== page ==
This study did not demonstrate a reduction in patients requiring supplemental opioids in the gabapentin group. From our initial survey of postcesarean delivery pain in our institution, we had found the incidence of postoperative morphine consumption was very low, and we did not design the study to show a difference in postoperative morphine requirements. Indeed, the use of supplemental opioids in both groups was low.
The differences in the incidence of nausea, vomiting, pruritus, persistent pain, and persistent abnormal wound sensation at 3 months were not different between the groups. However, the sample size was too small to draw definitive conclusions.
A known side effect of gabapentin is sedation, and we used a patient-based assessment to measure sedation, which is a limitation of our study. Patient-based assessments of sedation have been used to assess sedation in other studies of gabapentin for postoperative pain14,18 and studies of other drugs with sedative effects,19 but lack validation. Observer-based sedation scores, such as the observer assessment of analgesia/sedation (OAA/S) scale,20 or the Ramsay scale,21 could have been used. The Ramsay scale is used most often to guide sedation management in the intensive care unit. The OAA/S has been validated, and provides a composite sedation score after assessment of patients' responsiveness, speech, facial expression, and eyes.20 Although the patient-based assessment of sedation that we used lacks studies of validity, its benefits include its ease of use, and its ability to assess the subjective experience of the patient.
The overall incidence of sedation was similar in both groups; however, the patients receiving gabapentin were more likely to report their sedation as severe (19%) than were patients receiving placebo (0%). The severe sedation did not last >24 hours and did not seem to affect the outcome of the patients. Standard nursing care in our institution includes regular monitoring of respiration and pulse oximetry for the first 24 postoperative hours, and no patients in the study had respiratory depression or oxygen desaturation. The sedation that was experienced by patients in the gabapentin group did not seem to interfere with their ability to care for their neonates, as was evidenced by the similar rates of breastfeeding success between groups, even at 3 months. We do not know whether the sedation affected the patients' ability to ambulate. We did not assess ambulation, because in our institution, patients who have undergone a cesarean delivery remain in bed for the first postoperative evening, and therefore the time to first ambulation may be artificially prolonged. The sedation did not interfere with maternal satisfaction, because patients in the gabapentin group were more satisfied with their pain management, suggesting that there may be value in studying smaller doses of the drug. Although increased sedation may have affected the patients' ability to report satisfaction, statistical analysis demonstrated no association between satisfaction and sedation scores.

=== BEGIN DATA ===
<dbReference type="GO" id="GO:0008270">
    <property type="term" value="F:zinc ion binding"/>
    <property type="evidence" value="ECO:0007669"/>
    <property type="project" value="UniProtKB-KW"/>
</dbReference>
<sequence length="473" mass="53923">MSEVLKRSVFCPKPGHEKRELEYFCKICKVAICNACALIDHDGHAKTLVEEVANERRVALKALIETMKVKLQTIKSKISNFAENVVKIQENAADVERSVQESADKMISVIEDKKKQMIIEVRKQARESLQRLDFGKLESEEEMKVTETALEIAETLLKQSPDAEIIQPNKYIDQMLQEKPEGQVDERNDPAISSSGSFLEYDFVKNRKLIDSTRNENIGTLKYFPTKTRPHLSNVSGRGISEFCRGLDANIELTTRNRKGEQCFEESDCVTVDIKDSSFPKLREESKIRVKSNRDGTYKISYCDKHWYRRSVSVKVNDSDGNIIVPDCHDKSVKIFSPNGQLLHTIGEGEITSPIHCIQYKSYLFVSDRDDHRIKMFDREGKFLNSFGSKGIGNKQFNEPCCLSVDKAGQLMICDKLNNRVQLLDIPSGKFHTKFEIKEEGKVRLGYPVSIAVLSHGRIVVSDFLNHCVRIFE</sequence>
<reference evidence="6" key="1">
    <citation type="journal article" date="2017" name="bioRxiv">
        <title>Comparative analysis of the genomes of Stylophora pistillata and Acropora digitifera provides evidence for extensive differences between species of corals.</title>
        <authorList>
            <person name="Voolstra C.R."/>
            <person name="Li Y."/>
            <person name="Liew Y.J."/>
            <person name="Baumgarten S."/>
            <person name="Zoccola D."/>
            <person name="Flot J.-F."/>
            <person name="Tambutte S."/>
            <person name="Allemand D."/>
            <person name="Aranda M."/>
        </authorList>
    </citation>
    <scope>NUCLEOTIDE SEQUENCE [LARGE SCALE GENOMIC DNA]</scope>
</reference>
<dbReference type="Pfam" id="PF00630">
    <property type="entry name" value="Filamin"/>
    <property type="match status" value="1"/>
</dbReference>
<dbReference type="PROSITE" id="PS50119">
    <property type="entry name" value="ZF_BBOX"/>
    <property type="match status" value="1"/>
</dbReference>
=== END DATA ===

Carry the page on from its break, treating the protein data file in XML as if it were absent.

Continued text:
The increased incidence of severe sedation may have caused patients in the gabapentin group to report lower pain scores, because patients who are more sedated may have reduced ability or reduced motivation to report pain. However, we specifically assessed movement pain by asking patients to move from lying to sitting, which should have limited the amount of bias secondary to sedation. In addition, statistical analysis to test the relationship of pain with sedation showed no correlation between pain and sedation.
Gabapentin crosses the placenta readily and is transferred to the fetus. In a study of pregnant patients on 900 to 2100 mg of daily gabapentin, the umbilical cord to maternal plasma ratio was found to be 1.7.9 This ratio was higher than that found in our study, which may be due to the difference in dose and timing of the administration of the gabapentin. As quoted in a review article, an umbilical to maternal ratio of 0.7 ± 0.1 was reported by the manufacturer after a single dose of 400 mg of gabapentin,22 which is similar to our results.
We did not find any evidence of deleterious effects of gabapentin on the neonates. The Apgar scores, umbilical artery pH, NICU admission, and breastfeeding difficulties were similar in both groups. We did not perform neonatal behavioral assessments because the 2 main tests used for this purpose, the Brazelton Neurobehaviour Assessment Score and the Neonatal Neurologic and Adaptive Capacity Score, have shown limited efficacy as assessment tools.23 Although our results suggest that maternal administration of gabapentin is safe for neonates, our study was not powered to permit firm conclusions.
Although our results are encouraging, many questions remain. This study does not provide any information on the optimal dose and timing of gabapentin administration in this population. Early termination of the study resulted in a small sample size, making the study underpowered to assess the side effects of gabapentin and its effects on chronic pain. The use of a nonvalidated score to assess sedation may have made the sedation results of the study unreliable.
In summary, a single dose of 600 mg of oral gabapentin, given preoperatively, significantly decreases acute postcesarean delivery pain and increases patient satisfaction. Gabapentin in this dosage increases maternal sedation; however, it does not adversely affect the neonate. Our results are encouraging in regard to efficacy, and further studies are warranted to optimize the dose, extent of treatment, and safety of gabapentin in this patient population.
The authors thank Kristi Downey, MSc, Perinatal Anesthesia Research Coordinator, Department of Anesthesia and Pain Management, Mount Sinai Hospital, Toronto, for her valuable help with patient recruitment and follow-up and organization of the study database.